There is still no test for the degenerative brain disease CTE, which was found in a number of former NFL players after they died.
The latest revelation came Thursday when Patriots tight end Aaron Hernandez, a convicted murder who committed suicide in April, was found to have CTE, a lawyer for the family said.
On Friday, former Chiefs running back Larry Johnson said he believes he has CTE, which stands for chronic traumatic encephalopathy.
Physician Eugene Gu tweeted: “Aaron Hernandez had advanced CTE. The NFL must address this devastating occupational health hazard for all its players. Immediately.”
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To which Johnson replied: “If he had it. I know for certain I’m living with it. Even if he had the chance to test for it, they still wouldn’t of found it.”
Johnson, who was a two-time Pro Bowler for the Chiefs, didn’t elaborate on why he believes he has CTE.
A test for CTE can only happen after a person has died, but researchers are hopeful they can find a test that can be used on players who are living.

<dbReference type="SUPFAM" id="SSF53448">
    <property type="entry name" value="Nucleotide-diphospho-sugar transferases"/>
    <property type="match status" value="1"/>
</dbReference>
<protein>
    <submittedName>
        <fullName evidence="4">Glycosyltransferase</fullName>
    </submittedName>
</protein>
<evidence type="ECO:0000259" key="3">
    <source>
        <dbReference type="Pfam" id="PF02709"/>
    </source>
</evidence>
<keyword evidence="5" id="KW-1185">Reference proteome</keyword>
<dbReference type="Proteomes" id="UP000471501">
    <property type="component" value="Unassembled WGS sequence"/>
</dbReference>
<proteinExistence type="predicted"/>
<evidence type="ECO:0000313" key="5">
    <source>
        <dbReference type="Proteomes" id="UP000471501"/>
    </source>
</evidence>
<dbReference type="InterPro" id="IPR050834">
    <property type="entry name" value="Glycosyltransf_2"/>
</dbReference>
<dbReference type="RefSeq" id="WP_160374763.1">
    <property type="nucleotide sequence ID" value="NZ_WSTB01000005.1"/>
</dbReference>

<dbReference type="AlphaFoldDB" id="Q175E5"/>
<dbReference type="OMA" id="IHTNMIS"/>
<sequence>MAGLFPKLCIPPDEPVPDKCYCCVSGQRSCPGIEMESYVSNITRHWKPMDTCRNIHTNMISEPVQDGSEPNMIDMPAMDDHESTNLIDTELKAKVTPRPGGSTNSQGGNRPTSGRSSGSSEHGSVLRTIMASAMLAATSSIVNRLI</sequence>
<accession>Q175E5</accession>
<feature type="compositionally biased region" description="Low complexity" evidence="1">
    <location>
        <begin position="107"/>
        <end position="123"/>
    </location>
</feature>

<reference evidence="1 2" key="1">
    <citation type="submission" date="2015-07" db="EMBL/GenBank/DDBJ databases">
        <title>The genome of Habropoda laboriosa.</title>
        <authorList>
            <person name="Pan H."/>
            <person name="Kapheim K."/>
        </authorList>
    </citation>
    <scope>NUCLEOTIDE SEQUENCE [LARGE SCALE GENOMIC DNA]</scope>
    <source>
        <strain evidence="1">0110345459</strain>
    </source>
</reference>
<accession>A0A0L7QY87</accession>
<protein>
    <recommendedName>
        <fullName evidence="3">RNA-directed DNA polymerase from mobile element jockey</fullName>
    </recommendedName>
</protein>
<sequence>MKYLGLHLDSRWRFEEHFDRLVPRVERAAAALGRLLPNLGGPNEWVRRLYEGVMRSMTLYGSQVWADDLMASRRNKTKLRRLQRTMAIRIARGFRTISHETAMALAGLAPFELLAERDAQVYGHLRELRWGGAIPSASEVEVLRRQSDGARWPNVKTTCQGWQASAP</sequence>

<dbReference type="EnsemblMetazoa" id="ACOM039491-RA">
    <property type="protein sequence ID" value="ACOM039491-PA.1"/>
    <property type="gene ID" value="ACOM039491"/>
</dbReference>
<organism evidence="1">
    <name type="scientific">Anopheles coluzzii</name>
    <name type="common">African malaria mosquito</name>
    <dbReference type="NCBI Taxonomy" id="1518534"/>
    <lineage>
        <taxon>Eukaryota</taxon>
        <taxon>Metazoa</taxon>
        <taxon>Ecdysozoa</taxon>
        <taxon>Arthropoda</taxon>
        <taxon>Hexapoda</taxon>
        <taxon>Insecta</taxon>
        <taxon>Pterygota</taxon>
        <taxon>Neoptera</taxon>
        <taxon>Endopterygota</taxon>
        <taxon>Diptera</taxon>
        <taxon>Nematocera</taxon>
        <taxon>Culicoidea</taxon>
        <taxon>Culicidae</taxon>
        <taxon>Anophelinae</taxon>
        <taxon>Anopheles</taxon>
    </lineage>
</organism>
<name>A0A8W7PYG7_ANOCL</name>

The Chiefs selected Johnson in the first round of the 2003 draft (27th overall), and he played in Kansas City until 2009 when he was traded to the Bengals.
Johnson holds team records for most rushing attempts in a game, season and career, and he has the most rushing yards in consecutive seasons, 3,539 in 2005-06. Johnson is third on the Chiefs’ career rushing list behind Jamaal Charles and Priest Holmes.
In May, Johnson opened up about his off-the-field troubles, saying “I basically ran amok in Kansas City.”
A Journal of the American Medical Association study found that CTE was neuropathologically diagnosed in 110 of the 111 brains of former NFL players.